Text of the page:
“(Call) approached the (then-)command staff about doing such an investigation,” the statement continued. “He was met with extremely negative responses and reprimanded for even bringing it up. Why would a department in such turmoil refuse to review the events of the night Jordan was killed?”

‘We are going to tell the truth and honor Jordan’
The family has suggested that the town implement a safe outlet for officers to voice complaints about missing/malfunctioning equipment, work culture and fears about safety.

“Jordan expressed significant and tangible safety concerns, particularly related to backup and being murdered in the line of duty,” said Carson. “For more than a year, he started sentences at family dinners with ‘If I die in the line of duty …’. He was never a person to be afraid and certainly was not a person to dramatize a situation.

“He was genuinely frightened because he knew he had no support at work,” Carson added. “We’ve brought those concerns to the town’s attention, and the town basically gave us no reply until the news was in touch.”

The family, in its June 13 letter, encouraged the town to adopt “a failsafe that when following the chain of command doesn’t work, there is another option without repercussions to the officers.”

Bypassing chain of command and taking concerns to, for instance, members of Mooresville’s board of commissioners is currently a violation of town policy: another reason the town used for terminating Call. In other words, an employee can be fired if s/he goes over the police chief, even if the employee’s concern is the police chief.

“We suggested (to the town) five action items, one of them being to create an anonymous platform – a survey or place to send comments etc. – for officers to express their concerns, whether it be about safety or other things,” Carson said.

The town said no.

In an email to Carson, Hemann wrote: “We do not believe an anonymous platform is the proper way for officers to express concerns.”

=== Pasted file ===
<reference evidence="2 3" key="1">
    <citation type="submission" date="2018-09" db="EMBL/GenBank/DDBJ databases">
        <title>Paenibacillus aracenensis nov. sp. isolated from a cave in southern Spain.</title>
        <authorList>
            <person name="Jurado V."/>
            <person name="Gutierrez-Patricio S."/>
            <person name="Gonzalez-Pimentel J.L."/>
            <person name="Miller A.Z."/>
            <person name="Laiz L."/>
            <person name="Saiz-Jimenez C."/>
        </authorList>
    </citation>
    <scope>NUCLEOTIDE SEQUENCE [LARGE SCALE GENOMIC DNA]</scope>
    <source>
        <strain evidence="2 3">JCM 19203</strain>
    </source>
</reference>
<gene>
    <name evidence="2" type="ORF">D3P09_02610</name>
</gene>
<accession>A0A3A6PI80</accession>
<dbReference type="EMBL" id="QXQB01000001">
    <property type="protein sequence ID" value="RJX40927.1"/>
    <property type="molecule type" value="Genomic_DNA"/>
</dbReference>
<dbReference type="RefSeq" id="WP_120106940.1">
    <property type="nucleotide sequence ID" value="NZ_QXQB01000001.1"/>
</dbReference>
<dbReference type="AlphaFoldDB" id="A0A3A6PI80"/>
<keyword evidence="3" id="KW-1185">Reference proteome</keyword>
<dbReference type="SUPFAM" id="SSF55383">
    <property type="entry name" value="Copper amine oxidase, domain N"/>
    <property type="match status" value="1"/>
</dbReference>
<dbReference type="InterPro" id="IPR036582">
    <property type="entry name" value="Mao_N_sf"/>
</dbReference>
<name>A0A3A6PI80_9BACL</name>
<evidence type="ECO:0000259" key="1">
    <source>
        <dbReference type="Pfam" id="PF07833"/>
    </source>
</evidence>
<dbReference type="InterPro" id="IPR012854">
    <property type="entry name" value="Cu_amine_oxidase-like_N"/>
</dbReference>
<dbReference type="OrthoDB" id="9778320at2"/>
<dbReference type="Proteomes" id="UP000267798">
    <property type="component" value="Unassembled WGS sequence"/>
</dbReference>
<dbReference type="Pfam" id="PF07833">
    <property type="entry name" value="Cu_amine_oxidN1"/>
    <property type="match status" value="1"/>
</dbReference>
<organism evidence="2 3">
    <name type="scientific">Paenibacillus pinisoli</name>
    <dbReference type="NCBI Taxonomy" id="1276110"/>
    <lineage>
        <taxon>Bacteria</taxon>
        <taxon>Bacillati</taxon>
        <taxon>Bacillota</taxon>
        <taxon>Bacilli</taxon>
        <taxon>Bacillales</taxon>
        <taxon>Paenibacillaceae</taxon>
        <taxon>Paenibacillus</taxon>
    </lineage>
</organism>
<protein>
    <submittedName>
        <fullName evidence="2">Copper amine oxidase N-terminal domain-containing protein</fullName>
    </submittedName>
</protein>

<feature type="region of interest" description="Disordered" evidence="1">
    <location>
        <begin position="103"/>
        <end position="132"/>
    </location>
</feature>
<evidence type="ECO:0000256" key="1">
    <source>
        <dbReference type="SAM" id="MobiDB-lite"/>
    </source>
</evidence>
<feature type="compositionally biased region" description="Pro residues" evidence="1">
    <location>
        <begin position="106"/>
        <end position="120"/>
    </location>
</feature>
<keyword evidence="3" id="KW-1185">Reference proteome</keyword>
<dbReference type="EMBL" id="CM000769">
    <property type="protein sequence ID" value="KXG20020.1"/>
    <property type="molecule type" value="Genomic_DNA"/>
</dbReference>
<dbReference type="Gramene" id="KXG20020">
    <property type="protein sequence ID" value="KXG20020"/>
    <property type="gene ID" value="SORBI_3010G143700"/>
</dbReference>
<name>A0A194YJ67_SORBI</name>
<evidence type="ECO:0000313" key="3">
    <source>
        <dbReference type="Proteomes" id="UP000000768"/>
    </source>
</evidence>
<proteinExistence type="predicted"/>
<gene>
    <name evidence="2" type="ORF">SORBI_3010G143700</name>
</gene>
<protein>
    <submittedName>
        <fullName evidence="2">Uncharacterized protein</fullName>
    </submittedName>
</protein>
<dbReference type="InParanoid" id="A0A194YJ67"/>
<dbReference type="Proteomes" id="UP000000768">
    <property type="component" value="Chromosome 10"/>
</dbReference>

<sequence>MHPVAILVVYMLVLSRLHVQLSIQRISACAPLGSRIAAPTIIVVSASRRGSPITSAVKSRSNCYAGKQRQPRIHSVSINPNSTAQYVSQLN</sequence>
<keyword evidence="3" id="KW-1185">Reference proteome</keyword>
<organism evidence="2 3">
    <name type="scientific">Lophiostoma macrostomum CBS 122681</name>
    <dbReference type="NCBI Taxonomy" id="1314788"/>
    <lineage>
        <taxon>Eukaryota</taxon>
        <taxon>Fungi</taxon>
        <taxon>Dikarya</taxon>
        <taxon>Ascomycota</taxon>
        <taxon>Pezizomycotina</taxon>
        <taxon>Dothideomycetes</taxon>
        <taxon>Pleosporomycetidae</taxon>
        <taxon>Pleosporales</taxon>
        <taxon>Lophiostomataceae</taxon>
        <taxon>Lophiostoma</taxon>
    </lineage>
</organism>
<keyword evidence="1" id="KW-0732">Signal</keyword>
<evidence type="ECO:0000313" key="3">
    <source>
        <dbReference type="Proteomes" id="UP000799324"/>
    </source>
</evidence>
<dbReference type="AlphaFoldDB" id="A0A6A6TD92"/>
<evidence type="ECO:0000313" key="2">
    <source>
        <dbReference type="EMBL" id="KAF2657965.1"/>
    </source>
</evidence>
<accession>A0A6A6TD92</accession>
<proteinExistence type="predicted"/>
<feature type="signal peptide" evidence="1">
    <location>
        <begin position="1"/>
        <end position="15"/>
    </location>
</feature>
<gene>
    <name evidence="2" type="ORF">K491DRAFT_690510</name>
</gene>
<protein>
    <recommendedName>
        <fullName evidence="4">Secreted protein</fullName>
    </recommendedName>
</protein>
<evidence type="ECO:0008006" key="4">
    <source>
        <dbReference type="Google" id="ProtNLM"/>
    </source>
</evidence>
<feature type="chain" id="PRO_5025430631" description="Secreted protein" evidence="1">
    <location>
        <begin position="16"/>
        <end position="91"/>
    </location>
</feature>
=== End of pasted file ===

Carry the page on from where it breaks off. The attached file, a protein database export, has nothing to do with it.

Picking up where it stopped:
Hemann went on to assure Jordan’s family that Campurciani has changed the process of how policies and policy-concerns are shared with town personnel. “Any policy changes or updates are communicated via email with all MPD personnel, who are then given a specified time to respond with any concerns through their chain of command or directly to (the) chief of police,” Hemann wrote.

Said Carson: “Ron Campurciani is set to leave this month (although he’s in the running for the permanent position). If another chief comes in and runs the department poorly, what will prevent another murder from happening if officers feel unsafe and the chain of command fails them?

“The unwillingness of the town to put aside its ego and work to create more failsafe changes is egregious; I have zero faith the town is going to do the right thing,” Carson said. “Does that sound harsh? Well, someone was murdered – it’s become harsh. Our lives have become harsh. What happened to Jordan was harsh. If that’s portrayed as combative, that’s just what people are going to have to think.

“We are going to tell the truth and honor Jordan.”


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About Author

Hi! I’m Jaime

I was a newspaper reporter in Mooresville, NC for a decade and covered local government issues from 2003 to 2006.